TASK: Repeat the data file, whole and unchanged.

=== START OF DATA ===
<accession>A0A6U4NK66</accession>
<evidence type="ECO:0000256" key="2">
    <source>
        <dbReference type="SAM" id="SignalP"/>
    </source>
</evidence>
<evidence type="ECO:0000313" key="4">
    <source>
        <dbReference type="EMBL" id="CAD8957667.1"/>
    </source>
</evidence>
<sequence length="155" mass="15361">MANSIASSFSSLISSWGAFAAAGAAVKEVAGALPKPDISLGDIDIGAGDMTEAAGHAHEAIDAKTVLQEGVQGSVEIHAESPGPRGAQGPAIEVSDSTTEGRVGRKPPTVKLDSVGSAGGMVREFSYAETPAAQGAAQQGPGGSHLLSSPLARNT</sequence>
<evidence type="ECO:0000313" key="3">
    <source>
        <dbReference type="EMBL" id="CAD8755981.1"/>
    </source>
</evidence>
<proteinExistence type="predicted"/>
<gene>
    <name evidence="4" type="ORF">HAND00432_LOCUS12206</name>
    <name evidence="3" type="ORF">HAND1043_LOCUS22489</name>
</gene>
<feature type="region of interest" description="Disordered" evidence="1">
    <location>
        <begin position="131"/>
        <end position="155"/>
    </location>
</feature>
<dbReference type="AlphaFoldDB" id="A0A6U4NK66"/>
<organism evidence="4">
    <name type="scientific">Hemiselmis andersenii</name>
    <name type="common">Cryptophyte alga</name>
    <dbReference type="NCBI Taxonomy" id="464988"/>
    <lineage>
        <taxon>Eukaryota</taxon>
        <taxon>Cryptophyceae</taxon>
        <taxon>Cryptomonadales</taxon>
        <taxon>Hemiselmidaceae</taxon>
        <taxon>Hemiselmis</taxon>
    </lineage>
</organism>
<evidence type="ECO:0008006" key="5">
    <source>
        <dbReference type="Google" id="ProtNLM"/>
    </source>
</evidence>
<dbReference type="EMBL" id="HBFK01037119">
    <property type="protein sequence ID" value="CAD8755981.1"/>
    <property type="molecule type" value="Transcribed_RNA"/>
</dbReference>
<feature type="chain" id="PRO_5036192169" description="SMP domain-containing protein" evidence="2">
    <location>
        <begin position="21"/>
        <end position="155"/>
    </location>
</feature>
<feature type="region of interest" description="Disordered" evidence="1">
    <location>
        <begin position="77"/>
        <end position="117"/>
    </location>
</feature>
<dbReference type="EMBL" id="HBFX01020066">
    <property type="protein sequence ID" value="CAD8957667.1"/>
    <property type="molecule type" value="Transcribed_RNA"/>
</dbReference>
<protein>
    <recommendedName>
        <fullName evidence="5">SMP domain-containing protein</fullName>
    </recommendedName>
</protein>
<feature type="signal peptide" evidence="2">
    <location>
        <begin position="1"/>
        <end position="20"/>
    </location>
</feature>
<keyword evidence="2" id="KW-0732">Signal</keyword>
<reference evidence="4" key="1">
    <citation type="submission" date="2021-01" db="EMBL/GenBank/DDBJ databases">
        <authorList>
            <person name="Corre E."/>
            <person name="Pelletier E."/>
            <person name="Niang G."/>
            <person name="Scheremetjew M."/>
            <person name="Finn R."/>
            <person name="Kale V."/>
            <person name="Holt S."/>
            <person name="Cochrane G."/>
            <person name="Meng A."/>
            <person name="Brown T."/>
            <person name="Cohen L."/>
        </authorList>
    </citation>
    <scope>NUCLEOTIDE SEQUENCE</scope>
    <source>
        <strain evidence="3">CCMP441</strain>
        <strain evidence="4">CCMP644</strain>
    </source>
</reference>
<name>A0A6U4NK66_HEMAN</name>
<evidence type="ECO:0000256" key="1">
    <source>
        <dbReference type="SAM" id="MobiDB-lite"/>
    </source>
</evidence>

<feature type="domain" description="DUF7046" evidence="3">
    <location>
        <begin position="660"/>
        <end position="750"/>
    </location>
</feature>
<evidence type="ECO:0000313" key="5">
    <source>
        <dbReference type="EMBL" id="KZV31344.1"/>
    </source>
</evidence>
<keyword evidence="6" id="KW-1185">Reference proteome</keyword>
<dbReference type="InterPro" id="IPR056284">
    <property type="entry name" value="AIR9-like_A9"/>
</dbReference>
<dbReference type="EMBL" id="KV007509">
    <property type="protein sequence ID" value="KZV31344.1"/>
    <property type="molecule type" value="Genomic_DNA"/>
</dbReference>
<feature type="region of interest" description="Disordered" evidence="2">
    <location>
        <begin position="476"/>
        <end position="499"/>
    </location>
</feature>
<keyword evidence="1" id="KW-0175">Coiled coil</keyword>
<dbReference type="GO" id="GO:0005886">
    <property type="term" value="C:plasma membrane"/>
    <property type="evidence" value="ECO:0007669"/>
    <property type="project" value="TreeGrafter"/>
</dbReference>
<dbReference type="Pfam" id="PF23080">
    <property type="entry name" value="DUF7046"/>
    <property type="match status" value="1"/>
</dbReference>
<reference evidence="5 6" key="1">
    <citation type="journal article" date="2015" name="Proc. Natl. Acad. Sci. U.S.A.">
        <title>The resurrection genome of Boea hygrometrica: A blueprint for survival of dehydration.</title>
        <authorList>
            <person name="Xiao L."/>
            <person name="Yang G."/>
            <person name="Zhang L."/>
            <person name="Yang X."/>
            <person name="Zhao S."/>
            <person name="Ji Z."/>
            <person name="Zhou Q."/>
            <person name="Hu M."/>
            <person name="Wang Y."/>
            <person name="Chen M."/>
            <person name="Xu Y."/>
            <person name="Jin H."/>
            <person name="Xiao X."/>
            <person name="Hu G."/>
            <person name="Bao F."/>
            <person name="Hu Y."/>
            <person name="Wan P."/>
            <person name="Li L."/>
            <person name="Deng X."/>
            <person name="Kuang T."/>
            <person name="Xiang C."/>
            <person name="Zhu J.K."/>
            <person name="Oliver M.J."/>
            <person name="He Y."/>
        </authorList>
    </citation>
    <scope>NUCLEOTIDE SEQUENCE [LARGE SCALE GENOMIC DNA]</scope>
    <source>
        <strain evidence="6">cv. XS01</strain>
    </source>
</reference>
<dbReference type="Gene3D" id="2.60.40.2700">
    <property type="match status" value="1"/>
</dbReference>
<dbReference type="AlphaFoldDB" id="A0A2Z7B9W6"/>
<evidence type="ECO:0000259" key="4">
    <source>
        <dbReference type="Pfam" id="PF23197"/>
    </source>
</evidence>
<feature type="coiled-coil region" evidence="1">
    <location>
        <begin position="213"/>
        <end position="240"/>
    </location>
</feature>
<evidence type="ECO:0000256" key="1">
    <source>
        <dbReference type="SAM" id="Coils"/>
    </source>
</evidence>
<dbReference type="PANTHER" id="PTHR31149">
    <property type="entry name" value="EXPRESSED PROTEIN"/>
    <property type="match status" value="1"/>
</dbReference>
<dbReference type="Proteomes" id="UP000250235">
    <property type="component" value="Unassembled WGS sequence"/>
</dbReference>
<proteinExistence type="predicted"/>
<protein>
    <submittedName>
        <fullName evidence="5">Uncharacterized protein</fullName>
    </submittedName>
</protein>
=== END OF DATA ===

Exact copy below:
<accession>A0A6U4NK66</accession>
<evidence type="ECO:0000256" key="2">
    <source>
        <dbReference type="SAM" id="SignalP"/>
    </source>
</evidence>
<evidence type="ECO:0000313" key="4">
    <source>
        <dbReference type="EMBL" id="CAD8957667.1"/>
    </source>
</evidence>
<sequence length="155" mass="15361">MANSIASSFSSLISSWGAFAAAGAAVKEVAGALPKPDISLGDIDIGAGDMTEAAGHAHEAIDAKTVLQEGVQGSVEIHAESPGPRGAQGPAIEVSDSTTEGRVGRKPPTVKLDSVGSAGGMVREFSYAETPAAQGAAQQGPGGSHLLSSPLARNT</sequence>
<evidence type="ECO:0000313" key="3">
    <source>
        <dbReference type="EMBL" id="CAD8755981.1"/>
    </source>
</evidence>
<proteinExistence type="predicted"/>
<gene>
    <name evidence="4" type="ORF">HAND00432_LOCUS12206</name>
    <name evidence="3" type="ORF">HAND1043_LOCUS22489</name>
</gene>
<feature type="region of interest" description="Disordered" evidence="1">
    <location>
        <begin position="131"/>
        <end position="155"/>
    </location>
</feature>
<dbReference type="AlphaFoldDB" id="A0A6U4NK66"/>
<organism evidence="4">
    <name type="scientific">Hemiselmis andersenii</name>
    <name type="common">Cryptophyte alga</name>
    <dbReference type="NCBI Taxonomy" id="464988"/>
    <lineage>
        <taxon>Eukaryota</taxon>
        <taxon>Cryptophyceae</taxon>
        <taxon>Cryptomonadales</taxon>
        <taxon>Hemiselmidaceae</taxon>
        <taxon>Hemiselmis</taxon>
    </lineage>
</organism>
<evidence type="ECO:0008006" key="5">
    <source>
        <dbReference type="Google" id="ProtNLM"/>
    </source>
</evidence>
<dbReference type="EMBL" id="HBFK01037119">
    <property type="protein sequence ID" value="CAD8755981.1"/>
    <property type="molecule type" value="Transcribed_RNA"/>
</dbReference>
<feature type="chain" id="PRO_5036192169" description="SMP domain-containing protein" evidence="2">
    <location>
        <begin position="21"/>
        <end position="155"/>
    </location>
</feature>
<feature type="region of interest" description="Disordered" evidence="1">
    <location>
        <begin position="77"/>
        <end position="117"/>
    </location>
</feature>
<dbReference type="EMBL" id="HBFX01020066">
    <property type="protein sequence ID" value="CAD8957667.1"/>
    <property type="molecule type" value="Transcribed_RNA"/>
</dbReference>
<protein>
    <recommendedName>
        <fullName evidence="5">SMP domain-containing protein</fullName>
    </recommendedName>
</protein>
<feature type="signal peptide" evidence="2">
    <location>
        <begin position="1"/>
        <end position="20"/>
    </location>
</feature>
<keyword evidence="2" id="KW-0732">Signal</keyword>
<reference evidence="4" key="1">
    <citation type="submission" date="2021-01" db="EMBL/GenBank/DDBJ databases">
        <authorList>
            <person name="Corre E."/>
            <person name="Pelletier E."/>
            <person name="Niang G."/>
            <person name="Scheremetjew M."/>
            <person name="Finn R."/>
            <person name="Kale V."/>
            <person name="Holt S."/>
            <person name="Cochrane G."/>
            <person name="Meng A."/>
            <person name="Brown T."/>
            <person name="Cohen L."/>
        </authorList>
    </citation>
    <scope>NUCLEOTIDE SEQUENCE</scope>
    <source>
        <strain evidence="3">CCMP441</strain>
        <strain evidence="4">CCMP644</strain>
    </source>
</reference>
<name>A0A6U4NK66_HEMAN</name>
<evidence type="ECO:0000256" key="1">
    <source>
        <dbReference type="SAM" id="MobiDB-lite"/>
    </source>
</evidence>

<feature type="domain" description="DUF7046" evidence="3">
    <location>
        <begin position="660"/>
        <end position="750"/>
    </location>
</feature>
<evidence type="ECO:0000313" key="5">
    <source>
        <dbReference type="EMBL" id="KZV31344.1"/>
    </source>
</evidence>
<keyword evidence="6" id="KW-1185">Reference proteome</keyword>
<dbReference type="InterPro" id="IPR056284">
    <property type="entry name" value="AIR9-like_A9"/>
</dbReference>
<dbReference type="EMBL" id="KV007509">
    <property type="protein sequence ID" value="KZV31344.1"/>
    <property type="molecule type" value="Genomic_DNA"/>
</dbReference>
<feature type="region of interest" description="Disordered" evidence="2">
    <location>
        <begin position="476"/>
        <end position="499"/>
    </location>
</feature>
<keyword evidence="1" id="KW-0175">Coiled coil</keyword>
<dbReference type="GO" id="GO:0005886">
    <property type="term" value="C:plasma membrane"/>
    <property type="evidence" value="ECO:0007669"/>
    <property type="project" value="TreeGrafter"/>
</dbReference>
<dbReference type="Pfam" id="PF23080">
    <property type="entry name" value="DUF7046"/>
    <property type="match status" value="1"/>
</dbReference>
<reference evidence="5 6" key="1">
    <citation type="journal article" date="2015" name="Proc. Natl. Acad. Sci. U.S.A.">
        <title>The resurrection genome of Boea hygrometrica: A blueprint for survival of dehydration.</title>
        <authorList>
            <person name="Xiao L."/>
            <person name="Yang G."/>
            <person name="Zhang L."/>
            <person name="Yang X."/>
            <person name="Zhao S."/>
            <person name="Ji Z."/>
            <person name="Zhou Q."/>
            <person name="Hu M."/>
            <person name="Wang Y."/>
            <person name="Chen M."/>
            <person name="Xu Y."/>
            <person name="Jin H."/>
            <person name="Xiao X."/>
            <person name="Hu G."/>
            <person name="Bao F."/>
            <person name="Hu Y."/>
            <person name="Wan P."/>
            <person name="Li L."/>
            <person name="Deng X."/>
            <person name="Kuang T."/>
            <person name="Xiang C."/>
            <person name="Zhu J.K."/>
            <person name="Oliver M.J."/>
            <person name="He Y."/>
        </authorList>
    </citation>
    <scope>NUCLEOTIDE SEQUENCE [LARGE SCALE GENOMIC DNA]</scope>
    <source>
        <strain evidence="6">cv. XS01</strain>
    </source>
</reference>
<dbReference type="Gene3D" id="2.60.40.2700">
    <property type="match status" value="1"/>
</dbReference>
<dbReference type="AlphaFoldDB" id="A0A2Z7B9W6"/>
<evidence type="ECO:0000259" key="4">
    <source>
        <dbReference type="Pfam" id="PF23197"/>
    </source>
</evidence>
<feature type="coiled-coil region" evidence="1">
    <location>
        <begin position="213"/>
        <end position="240"/>
    </location>
</feature>
<evidence type="ECO:0000256" key="1">
    <source>
        <dbReference type="SAM" id="Coils"/>
    </source>
</evidence>
<dbReference type="PANTHER" id="PTHR31149">
    <property type="entry name" value="EXPRESSED PROTEIN"/>
    <property type="match status" value="1"/>
</dbReference>
<dbReference type="Proteomes" id="UP000250235">
    <property type="component" value="Unassembled WGS sequence"/>
</dbReference>
<proteinExistence type="predicted"/>
<protein>
    <submittedName>
        <fullName evidence="5">Uncharacterized protein</fullName>
    </submittedName>
</protein>